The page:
The earlier divergence of chickens from human (300 million years ago)—much earlier than rodents (which diverged from humans only 95 million years ago)—leads to less homology in protein sequences between humans and chickens. This fact is exploited by the OmniChicken® systems to provide greater numbers and diversity of antibodies for antibody discovery campaigns.

“We often see OmniChicken providing more epitope coverage than rodents for any given human target,” notes William Harriman, PhD, vice president of antibody discovery services at Ligand Pharmaceuticals. “One example that comes to mind is BDNF (brain-derived neurogenic factor); the protein sequence is 99% conserved between mice and humans. Prior attempts to raise antibodies against human BDNF in rodents failed. Since chicken BDNF is only 91% conserved with the human ortholog, we were able to raise titers in OmniChicken and generate antibodies.”

Partners access OmniChicken for their antibody campaigns directly through Ligand. Working in conjunction with their partners, the team at Ligand develops an immunization strategy for each antigen and immunizes animals held in their avian
vivarium. “We believe this is a much more cost-effective solution for our partners than building a chicken vivarium from scratch, getting licensed and certified, and training staff in the art of chicken husbandry,” says Harriman.

Post immunization, partners can utilize Ligand’s antibody discovery services, or they (or their CRO’s) can receive tissues or B cells from immunized OmniChickens and mine those repertoires using their own processes, including phage/yeast display, single B-cell cloning, and/or NGS. “Some partners have already built up internal capabilities that they want to use in conjunction with OmniChicken,” adds Harriman.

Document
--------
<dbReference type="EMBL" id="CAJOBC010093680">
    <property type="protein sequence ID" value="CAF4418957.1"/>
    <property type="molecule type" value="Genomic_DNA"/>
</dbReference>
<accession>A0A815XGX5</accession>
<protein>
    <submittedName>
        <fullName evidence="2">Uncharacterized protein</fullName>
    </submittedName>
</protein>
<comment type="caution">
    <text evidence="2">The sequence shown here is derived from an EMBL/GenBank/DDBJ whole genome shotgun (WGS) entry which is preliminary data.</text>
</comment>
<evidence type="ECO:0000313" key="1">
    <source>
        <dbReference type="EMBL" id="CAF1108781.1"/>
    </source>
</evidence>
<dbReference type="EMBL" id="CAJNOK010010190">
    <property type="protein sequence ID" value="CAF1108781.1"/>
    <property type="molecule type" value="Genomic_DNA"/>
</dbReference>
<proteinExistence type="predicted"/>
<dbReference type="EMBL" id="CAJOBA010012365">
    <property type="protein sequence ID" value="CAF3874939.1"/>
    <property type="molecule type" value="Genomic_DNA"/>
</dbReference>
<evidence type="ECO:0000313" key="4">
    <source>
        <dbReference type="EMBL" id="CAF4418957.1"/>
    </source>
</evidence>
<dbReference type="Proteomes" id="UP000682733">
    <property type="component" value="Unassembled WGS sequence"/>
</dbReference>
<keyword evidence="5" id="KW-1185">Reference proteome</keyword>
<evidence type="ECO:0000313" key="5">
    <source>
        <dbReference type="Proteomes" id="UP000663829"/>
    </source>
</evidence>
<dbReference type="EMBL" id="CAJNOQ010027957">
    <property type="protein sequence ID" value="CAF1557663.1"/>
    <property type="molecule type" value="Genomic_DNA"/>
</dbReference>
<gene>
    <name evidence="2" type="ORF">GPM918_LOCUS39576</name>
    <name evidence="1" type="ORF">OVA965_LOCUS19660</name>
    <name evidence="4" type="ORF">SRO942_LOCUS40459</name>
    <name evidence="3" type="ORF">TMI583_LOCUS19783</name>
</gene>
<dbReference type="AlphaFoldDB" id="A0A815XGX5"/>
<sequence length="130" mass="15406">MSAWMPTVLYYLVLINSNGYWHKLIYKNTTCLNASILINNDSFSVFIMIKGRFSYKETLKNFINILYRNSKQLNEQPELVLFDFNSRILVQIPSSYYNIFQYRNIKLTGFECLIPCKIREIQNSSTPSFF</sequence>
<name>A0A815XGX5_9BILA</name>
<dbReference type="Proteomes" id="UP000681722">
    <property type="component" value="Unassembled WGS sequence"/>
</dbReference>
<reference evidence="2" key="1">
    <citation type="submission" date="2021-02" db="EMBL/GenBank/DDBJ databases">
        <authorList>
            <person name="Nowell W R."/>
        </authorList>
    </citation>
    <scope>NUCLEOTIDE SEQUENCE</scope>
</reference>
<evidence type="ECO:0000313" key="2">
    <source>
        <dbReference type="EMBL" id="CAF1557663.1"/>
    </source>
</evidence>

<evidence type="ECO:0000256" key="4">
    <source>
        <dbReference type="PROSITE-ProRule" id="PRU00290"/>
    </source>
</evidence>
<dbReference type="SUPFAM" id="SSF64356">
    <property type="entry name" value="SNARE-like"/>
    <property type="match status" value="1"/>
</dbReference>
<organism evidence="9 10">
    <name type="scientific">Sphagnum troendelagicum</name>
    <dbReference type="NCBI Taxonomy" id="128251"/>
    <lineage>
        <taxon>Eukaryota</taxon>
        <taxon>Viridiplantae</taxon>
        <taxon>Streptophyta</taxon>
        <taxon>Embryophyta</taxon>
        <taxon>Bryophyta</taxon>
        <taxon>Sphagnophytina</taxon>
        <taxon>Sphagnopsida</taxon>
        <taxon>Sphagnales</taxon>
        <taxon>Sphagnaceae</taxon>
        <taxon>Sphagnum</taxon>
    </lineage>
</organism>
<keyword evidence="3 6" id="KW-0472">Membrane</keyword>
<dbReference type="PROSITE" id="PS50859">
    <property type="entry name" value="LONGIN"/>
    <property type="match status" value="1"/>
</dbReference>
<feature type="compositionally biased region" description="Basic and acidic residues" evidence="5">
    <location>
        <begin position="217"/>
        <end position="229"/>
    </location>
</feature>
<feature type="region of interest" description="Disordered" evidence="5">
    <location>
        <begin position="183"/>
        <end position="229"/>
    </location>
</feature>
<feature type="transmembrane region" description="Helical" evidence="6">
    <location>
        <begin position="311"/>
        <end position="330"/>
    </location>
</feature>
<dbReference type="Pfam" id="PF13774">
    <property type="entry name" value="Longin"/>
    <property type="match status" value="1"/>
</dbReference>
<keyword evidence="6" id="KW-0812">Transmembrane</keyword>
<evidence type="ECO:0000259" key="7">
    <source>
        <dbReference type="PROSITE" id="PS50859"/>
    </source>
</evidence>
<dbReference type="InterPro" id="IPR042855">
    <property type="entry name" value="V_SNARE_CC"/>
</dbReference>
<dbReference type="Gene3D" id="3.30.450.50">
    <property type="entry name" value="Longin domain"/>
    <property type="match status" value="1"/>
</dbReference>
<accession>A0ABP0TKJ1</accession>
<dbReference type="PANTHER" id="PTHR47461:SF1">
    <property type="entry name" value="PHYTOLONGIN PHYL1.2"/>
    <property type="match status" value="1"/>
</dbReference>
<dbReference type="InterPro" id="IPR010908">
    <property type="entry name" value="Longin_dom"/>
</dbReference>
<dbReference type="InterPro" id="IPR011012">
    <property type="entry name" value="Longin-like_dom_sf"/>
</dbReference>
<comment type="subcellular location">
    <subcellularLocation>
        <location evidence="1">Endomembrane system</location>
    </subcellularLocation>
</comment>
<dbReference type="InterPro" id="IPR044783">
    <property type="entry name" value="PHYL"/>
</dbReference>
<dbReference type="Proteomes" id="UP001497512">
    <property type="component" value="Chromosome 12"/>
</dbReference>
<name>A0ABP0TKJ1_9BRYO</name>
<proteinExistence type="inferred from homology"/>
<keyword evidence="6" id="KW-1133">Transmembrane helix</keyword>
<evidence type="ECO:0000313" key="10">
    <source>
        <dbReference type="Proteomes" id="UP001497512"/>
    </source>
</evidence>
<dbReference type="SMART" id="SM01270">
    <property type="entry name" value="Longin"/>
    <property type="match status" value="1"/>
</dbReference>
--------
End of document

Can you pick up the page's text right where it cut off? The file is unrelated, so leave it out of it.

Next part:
Complementary OmniRat and OmniMouse platforms

In addition to the OmniChicken platform, Ligand also offers OmniRat and OmniMouse platforms for mAb discovery, as previously noted. The rodent platforms are ideal for when the target is not highly conserved and the partner desires to control all aspects of the discovery process from immunization to antibody recovery. The rodents can be shipped directly to a partner facility or to an approved CRO. All three of the models have been engineered to improve the ease of generating antibodies for therapeutic applications.

“We have the intellectual property rights to all three species, offering convenient, one-stop shopping for our partners. Other platforms are available from other companies, but Ligand is the only one with freedom to operate in all three species,” says Harriman.

All OmniAb platforms are designed to express human immunoglobulin genes. This prevents development of an anti-drug immune response in patients who are treated with antibody-based therapies. Often, the portion of the antibody that generates the anti-drug
immune response is a portion of mouse immunoglobulin. With careful planning, Ligand has developed mouse, rat, and chicken platforms in which this issue is addressed by the replacement of endogenous sequence with their human counterparts.

Relationship with partners

When working with Ligand, the client relationship is developed as a partnership to meet the individual needs of each collaboration. “Often clients turn to Ligand for help with their more problematic targets,” points out Harriman.